1. Whether the District Court Erred in Permitting Evidence from Appellant's Deportation Hearing

The standard of review for admission of evidence is abuse of discretion. Hernandez-Herrera, 952 F.2d at 343. In reviewing the sufficiency of the evidence to support a conviction, this court reviews the record de novo. The evidence must be viewed in the light most favorable to the government, and this court must determine whether there was direct and circumstantial evidence from which a reasonable jury could find the defendant guilty beyond a reasonable doubt. United States v. Wilson, 1357 107 F.3d 774, 778 (10th Cir. 1997).

In his prior administrative deportation hearing, it was determined that appellant was a citizen of Guatemala. The district court admitted INS documents showing the determination of alienage made during the deportation hearing. The government offered these documents as evidence of appellant's alienage.

Appellant cites United States v. Meza-Soria, 935 F.2d 166, 169 (9th Cir. 1991), for the proposition that evidence relating to the determination of alienage made in a prior deportation hearing is not by itself enough to prove the element of alienage required for a conviction under 8 U.S.C. § 1326(a). Because the burden of proof is higher in a criminal prosecution for illegal reentry than in a civil deportation hearing, the use of findings made in a deportation hearing to directly establish criminal elements in a later prosecution would violate due process.

The government, however, introduced other evidence of appellant's alienage in addition to the INS documents from his deportation hearing. Included among this evidence was an Immigrant Visa and Alien Registration application signed under oath by appellant. This application states appellant was born in Guatemala. Thus, there was evidence of appellant's alienage before the jury other than the finding made in the prior deportation hearing. Taken as a whole, the evidence presented to the jury was sufficient to prove the alienage element of the offense. See United States v. Contreras, 63 F.3d 852, 858 (9th Cir. 1995) (discussing challenge to proof of alienage).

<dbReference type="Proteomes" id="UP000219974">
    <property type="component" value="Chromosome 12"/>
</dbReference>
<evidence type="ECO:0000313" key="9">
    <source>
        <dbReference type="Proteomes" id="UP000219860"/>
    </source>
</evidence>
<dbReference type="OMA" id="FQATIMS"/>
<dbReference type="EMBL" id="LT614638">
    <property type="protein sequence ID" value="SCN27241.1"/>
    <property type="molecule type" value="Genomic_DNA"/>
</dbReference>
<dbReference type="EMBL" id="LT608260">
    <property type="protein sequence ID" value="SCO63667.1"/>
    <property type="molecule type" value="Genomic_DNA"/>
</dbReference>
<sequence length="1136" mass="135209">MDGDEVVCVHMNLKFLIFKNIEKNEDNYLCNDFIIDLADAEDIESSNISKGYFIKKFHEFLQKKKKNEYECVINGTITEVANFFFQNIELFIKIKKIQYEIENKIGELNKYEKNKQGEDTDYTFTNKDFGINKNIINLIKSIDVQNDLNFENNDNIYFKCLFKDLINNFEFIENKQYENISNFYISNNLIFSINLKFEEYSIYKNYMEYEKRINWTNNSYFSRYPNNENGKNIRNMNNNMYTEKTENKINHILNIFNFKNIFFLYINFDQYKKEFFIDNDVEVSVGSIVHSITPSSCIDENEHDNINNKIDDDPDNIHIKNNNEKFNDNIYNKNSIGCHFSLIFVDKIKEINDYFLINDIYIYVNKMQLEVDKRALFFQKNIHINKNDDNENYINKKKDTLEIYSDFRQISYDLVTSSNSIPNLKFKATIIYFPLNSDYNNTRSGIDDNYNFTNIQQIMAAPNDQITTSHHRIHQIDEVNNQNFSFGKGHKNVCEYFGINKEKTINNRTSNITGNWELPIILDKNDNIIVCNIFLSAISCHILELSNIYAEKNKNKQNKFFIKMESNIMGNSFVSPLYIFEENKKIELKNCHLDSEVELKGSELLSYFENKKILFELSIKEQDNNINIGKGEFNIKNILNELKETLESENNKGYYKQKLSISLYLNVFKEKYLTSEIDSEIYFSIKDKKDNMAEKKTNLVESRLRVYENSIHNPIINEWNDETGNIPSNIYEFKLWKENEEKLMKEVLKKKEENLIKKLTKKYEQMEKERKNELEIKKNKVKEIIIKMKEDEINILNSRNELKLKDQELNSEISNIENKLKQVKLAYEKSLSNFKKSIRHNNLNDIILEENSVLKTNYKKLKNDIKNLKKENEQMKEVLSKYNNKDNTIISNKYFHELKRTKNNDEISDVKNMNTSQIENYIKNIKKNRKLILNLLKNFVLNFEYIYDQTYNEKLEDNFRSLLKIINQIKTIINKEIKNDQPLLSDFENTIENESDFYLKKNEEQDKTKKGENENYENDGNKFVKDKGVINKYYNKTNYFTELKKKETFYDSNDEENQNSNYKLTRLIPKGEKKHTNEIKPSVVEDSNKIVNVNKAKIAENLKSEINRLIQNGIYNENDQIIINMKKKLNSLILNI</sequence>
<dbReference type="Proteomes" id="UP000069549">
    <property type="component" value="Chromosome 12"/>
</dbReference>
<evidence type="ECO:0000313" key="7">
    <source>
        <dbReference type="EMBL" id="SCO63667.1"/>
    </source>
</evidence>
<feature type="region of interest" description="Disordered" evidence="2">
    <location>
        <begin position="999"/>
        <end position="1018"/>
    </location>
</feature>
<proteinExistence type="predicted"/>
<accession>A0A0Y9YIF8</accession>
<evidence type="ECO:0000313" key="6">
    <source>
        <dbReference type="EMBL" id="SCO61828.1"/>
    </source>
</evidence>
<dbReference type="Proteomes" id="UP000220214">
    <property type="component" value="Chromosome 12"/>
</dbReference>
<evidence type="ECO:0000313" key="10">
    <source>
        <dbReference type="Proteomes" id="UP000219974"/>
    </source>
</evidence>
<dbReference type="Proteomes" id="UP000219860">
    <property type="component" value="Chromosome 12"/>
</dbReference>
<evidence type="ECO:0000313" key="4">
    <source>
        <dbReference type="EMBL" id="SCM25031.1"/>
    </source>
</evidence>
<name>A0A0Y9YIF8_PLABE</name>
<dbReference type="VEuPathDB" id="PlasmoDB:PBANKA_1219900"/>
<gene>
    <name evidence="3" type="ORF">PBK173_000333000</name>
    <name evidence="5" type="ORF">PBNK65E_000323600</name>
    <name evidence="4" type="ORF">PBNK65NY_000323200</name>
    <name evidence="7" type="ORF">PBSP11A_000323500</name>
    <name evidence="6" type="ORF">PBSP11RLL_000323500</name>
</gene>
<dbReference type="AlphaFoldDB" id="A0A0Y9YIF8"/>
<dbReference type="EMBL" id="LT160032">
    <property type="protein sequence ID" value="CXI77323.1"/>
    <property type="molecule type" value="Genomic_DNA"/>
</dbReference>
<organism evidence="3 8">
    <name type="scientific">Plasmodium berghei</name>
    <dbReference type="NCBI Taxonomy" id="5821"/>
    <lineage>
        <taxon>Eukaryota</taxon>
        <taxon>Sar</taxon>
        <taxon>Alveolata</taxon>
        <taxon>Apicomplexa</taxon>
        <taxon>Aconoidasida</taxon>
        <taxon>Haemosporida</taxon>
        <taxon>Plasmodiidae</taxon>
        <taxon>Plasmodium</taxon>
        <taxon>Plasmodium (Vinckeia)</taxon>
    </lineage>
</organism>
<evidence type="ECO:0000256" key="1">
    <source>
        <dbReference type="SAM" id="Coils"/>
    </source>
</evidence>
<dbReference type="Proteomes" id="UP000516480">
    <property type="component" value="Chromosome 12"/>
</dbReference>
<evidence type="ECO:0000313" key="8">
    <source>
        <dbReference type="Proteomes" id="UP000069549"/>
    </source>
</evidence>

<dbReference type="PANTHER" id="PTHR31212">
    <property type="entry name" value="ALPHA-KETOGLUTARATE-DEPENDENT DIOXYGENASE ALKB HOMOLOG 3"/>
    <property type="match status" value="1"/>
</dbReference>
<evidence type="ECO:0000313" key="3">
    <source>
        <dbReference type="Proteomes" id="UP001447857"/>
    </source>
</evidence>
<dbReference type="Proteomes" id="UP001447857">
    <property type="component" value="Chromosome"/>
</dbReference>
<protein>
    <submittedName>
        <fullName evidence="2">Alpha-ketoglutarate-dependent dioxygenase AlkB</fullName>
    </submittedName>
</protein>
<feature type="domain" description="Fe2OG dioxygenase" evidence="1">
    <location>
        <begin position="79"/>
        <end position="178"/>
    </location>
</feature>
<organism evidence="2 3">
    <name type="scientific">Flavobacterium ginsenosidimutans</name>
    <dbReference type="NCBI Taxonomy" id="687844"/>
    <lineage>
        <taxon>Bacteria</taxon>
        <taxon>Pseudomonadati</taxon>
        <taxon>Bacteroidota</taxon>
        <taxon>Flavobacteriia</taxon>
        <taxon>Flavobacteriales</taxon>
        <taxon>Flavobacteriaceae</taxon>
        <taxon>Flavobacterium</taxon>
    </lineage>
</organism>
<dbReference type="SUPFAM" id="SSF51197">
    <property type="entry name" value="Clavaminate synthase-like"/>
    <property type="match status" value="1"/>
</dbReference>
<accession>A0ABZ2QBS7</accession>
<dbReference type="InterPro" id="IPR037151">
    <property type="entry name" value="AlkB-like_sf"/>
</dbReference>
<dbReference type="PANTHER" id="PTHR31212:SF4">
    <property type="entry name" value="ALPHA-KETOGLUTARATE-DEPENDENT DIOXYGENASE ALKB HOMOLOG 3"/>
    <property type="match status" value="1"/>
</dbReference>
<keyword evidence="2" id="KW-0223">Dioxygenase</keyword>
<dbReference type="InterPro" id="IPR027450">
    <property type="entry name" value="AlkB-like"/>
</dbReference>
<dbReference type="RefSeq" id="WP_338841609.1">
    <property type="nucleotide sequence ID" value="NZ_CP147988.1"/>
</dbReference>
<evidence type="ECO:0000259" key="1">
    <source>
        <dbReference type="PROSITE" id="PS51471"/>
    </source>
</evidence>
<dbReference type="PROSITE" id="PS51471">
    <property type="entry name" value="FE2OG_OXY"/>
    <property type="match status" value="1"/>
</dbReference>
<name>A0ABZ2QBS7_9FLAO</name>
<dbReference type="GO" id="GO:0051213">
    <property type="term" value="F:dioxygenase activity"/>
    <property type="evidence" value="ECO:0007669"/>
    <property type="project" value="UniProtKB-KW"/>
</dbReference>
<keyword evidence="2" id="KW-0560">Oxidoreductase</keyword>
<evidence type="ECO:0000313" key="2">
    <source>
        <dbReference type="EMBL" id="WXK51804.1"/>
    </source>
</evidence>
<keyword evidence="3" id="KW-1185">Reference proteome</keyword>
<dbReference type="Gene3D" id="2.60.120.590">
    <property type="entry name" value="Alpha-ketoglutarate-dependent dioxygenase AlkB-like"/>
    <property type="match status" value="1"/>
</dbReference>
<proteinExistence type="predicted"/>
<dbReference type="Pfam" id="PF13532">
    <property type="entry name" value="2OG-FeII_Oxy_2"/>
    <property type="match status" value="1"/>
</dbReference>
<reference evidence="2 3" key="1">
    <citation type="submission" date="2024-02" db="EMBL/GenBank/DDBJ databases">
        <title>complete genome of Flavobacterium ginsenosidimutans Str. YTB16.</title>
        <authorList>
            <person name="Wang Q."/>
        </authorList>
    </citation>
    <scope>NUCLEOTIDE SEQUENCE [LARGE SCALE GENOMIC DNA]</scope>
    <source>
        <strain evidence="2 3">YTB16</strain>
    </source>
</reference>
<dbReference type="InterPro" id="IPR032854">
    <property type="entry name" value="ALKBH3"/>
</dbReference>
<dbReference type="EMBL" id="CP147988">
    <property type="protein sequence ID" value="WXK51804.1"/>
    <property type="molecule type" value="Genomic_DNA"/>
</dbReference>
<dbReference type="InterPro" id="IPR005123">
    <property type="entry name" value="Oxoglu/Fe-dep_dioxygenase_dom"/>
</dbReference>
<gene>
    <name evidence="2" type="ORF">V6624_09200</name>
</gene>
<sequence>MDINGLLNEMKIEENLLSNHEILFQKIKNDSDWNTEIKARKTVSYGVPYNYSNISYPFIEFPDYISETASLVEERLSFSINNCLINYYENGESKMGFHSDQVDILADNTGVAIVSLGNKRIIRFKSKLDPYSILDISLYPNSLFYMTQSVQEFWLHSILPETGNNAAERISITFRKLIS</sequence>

Appellant also argues the documents from his INS deportation hearing should not have been admitted because appellant was not given Miranda warnings before the prior deportation proceedings. However, we have held that Miranda warnings are not required in deportation hearings and we have approved of the use of such evidence in other cases. See United States v. Valdez, 103 F.3d 95, 99 (10th Cir. 1996) (stating absent showing of either fundamental unfairness in deportation proceeding or lack of judicial review, district court properly admitted evidence of alien's deportation hearing at trial for unlawful reentry after deportation); United States v. Valdez, 917 F.2d 466, 468 (10th Cir. 1990) (stating alien had no right to Miranda-type warning of right to remain silent at deportation hearing).


Entered for the Court

H. Dale Cook

Senior District Judge

Click footnote number to return to corresponding location in the text.

*.This order and judgment is not binding precedent, except under the doctrines of law of the case, res judicata, and collateral estoppel. The court generally disfavors the citation of orders and judgments; nevertheless, an order and judgment may be cited under the terms and conditions of 10th Cir. R. 36.3.

**.The Honorable H. Dale Cook, Senior United States District Judge for the Northern, Eastern and Western Districts of Oklahoma, sitting by designation.

1.An A-file is a record of transactions involving the INS and an individual alien.